Trey, you're right, confidentiality is reasonable, but so is a fair and prompt resolution to complaints. Unfortunately for Hamiltonians, Council wants to eat its cake and keep it, too: raising the bar for citizen complaints while doing nothing to increase its accountability to those people who pony up the $100 (and, now, keep their mouths shut). They can still hide behind an opaque process and an Integrity Commissioner who may take months to complete an investigation.

And really, I find council's approach to 'airing dirty laundry' very self-serving, disingenuous--a sweet double-standard. Councilors are happy to use the media as a loudspeaker for their thoughts and opinions, and to promote their personas, but when a citizen wants a level playing field, and uses media exposure to hold politician's feet to the fire (after they've dragged them for so long), it's suddenly inappropriate. Puh-lease.

Media exposure is a double-edged sword, and council just needs to suck it up and take their lumps in the name of democracy. To crudely paraphrase Matthew 26:52: For all they that take up publicity shall perish by publicity.

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By integrity commiss (anonymous) | Posted April 04, 2012 at 12:41:26

This was posted yesterday in a different Comments thread. It may be of interest here too:

By RenaissanceWatcher (registered)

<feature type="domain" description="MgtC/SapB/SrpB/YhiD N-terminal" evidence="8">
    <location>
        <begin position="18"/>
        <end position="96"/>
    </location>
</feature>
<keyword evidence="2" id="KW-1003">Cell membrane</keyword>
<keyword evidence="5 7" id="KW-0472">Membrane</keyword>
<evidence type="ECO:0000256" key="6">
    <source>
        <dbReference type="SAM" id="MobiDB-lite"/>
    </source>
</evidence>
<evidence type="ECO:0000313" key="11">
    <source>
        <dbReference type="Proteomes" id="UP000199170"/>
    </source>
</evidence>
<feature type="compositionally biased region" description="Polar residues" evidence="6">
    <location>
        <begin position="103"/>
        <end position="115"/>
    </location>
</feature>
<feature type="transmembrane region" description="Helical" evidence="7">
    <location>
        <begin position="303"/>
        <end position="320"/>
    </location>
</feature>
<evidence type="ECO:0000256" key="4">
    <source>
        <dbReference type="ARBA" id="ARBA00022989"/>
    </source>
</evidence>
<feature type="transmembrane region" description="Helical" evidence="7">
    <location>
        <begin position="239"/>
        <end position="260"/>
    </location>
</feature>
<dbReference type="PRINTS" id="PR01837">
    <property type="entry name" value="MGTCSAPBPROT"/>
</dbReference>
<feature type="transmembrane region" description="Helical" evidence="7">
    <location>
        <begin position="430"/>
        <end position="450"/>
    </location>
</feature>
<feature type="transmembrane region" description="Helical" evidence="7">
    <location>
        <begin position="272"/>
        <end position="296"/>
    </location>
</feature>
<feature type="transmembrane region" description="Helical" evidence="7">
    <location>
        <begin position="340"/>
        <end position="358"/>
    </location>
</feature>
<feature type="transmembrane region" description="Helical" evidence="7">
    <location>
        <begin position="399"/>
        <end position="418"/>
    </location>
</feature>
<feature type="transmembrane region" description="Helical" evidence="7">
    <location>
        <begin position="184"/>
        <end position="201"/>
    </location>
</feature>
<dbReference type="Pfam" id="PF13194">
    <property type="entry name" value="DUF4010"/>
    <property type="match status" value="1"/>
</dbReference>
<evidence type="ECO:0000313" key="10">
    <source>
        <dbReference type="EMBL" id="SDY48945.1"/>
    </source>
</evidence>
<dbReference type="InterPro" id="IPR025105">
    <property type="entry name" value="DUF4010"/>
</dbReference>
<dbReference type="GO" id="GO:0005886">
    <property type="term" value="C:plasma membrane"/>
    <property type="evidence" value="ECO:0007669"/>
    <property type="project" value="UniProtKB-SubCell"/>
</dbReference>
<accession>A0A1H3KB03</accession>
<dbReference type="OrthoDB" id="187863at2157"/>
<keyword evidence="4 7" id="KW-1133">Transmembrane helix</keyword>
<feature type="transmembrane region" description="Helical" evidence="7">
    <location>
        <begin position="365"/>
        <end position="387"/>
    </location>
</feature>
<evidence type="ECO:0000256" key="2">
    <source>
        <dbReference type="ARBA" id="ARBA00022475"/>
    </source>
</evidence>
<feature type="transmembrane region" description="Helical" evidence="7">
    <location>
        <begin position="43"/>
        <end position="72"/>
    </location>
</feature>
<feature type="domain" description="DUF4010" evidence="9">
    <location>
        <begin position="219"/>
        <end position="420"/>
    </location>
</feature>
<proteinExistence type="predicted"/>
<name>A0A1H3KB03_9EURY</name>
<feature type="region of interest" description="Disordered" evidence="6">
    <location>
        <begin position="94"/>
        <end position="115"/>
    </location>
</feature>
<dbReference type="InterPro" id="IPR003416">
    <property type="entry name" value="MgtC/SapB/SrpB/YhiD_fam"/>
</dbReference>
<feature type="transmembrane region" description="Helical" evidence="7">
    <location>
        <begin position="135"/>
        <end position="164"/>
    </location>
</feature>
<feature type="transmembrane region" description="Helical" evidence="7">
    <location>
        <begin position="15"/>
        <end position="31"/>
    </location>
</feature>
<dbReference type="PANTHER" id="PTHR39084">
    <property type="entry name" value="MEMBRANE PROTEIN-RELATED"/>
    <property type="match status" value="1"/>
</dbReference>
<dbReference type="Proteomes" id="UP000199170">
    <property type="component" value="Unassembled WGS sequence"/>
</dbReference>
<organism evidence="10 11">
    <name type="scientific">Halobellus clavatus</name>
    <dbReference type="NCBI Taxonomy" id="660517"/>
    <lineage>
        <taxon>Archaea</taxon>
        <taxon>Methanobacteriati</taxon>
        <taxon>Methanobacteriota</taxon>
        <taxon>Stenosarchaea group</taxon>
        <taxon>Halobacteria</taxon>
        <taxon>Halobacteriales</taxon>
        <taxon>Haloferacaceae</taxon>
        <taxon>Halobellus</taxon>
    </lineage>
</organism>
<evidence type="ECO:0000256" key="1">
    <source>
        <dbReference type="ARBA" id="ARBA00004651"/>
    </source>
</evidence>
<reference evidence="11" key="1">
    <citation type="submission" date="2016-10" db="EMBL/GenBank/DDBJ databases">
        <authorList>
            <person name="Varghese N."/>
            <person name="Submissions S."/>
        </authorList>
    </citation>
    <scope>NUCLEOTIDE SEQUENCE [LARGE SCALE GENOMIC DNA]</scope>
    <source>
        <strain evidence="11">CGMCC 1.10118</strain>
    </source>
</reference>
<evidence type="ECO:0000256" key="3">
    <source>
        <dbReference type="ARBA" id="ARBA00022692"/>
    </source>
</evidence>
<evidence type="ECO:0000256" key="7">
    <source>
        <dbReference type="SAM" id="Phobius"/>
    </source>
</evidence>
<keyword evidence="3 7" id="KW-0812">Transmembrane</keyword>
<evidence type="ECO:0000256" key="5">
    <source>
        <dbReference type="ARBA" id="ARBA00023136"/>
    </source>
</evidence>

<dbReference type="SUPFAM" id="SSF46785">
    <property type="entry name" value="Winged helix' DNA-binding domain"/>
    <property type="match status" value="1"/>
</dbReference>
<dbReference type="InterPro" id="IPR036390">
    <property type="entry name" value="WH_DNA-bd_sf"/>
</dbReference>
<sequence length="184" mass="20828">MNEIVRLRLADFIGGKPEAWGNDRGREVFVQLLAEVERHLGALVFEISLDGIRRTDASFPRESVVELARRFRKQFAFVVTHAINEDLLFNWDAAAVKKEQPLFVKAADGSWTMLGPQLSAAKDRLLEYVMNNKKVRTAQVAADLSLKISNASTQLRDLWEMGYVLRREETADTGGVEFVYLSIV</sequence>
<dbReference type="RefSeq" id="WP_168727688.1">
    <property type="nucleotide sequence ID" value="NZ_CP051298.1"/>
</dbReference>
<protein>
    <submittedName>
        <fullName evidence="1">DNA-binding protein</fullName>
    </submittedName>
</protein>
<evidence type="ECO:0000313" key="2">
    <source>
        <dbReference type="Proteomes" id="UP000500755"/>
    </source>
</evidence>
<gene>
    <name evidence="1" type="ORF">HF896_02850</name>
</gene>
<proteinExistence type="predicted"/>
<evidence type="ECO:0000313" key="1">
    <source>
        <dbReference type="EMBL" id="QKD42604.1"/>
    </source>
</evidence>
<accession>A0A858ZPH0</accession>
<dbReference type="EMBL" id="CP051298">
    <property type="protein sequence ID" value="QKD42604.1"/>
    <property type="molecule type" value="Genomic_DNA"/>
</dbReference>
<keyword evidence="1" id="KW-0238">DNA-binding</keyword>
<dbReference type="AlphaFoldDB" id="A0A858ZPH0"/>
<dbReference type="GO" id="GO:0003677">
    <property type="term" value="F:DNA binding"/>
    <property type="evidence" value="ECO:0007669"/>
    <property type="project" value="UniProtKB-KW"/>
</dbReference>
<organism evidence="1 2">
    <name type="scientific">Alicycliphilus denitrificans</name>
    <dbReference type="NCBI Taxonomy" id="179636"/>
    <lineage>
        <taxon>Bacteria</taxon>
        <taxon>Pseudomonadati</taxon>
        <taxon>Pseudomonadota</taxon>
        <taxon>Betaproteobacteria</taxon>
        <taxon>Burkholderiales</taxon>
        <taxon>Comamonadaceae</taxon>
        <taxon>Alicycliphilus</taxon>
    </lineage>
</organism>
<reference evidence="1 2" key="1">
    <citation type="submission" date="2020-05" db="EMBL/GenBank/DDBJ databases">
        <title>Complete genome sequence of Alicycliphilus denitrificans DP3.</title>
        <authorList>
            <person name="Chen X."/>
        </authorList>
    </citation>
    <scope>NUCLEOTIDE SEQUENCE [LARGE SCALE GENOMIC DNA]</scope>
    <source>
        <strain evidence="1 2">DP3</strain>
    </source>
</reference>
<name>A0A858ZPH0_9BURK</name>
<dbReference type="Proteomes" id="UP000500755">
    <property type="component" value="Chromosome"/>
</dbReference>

Posted April 03, 2012 at 20:17:39

Integrity Commissioner Earl Basse is scheduled to make a presentation to city council at the GIC meeting tomorrow morning on the subject of what constitutes a conflict of interest. Perhaps he can also address the accountability and transparency issue relating to complaints made to his office. One hopes that the media will be in attendance in person or online to hear Mr. Basse's presentation and report on it.

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By TreyS (registered) | Posted April 04, 2012 at 13:58:22

The point is not the complaint. But Brian went public the same day after filing it. A given period of reasonable time is acceptible to keep confidentiality. After 3 months and Brian heard no ruling yet, then by all means go public.

It's been 4 months now and his complaint shouldn't be sequestered any longer. Had Brian gone public for the first time now, there wouldn't be an issue. That's why I think the issue is the time it takes to make a ruling, but this is Hamilton, nothing happens in a reasonable time frame.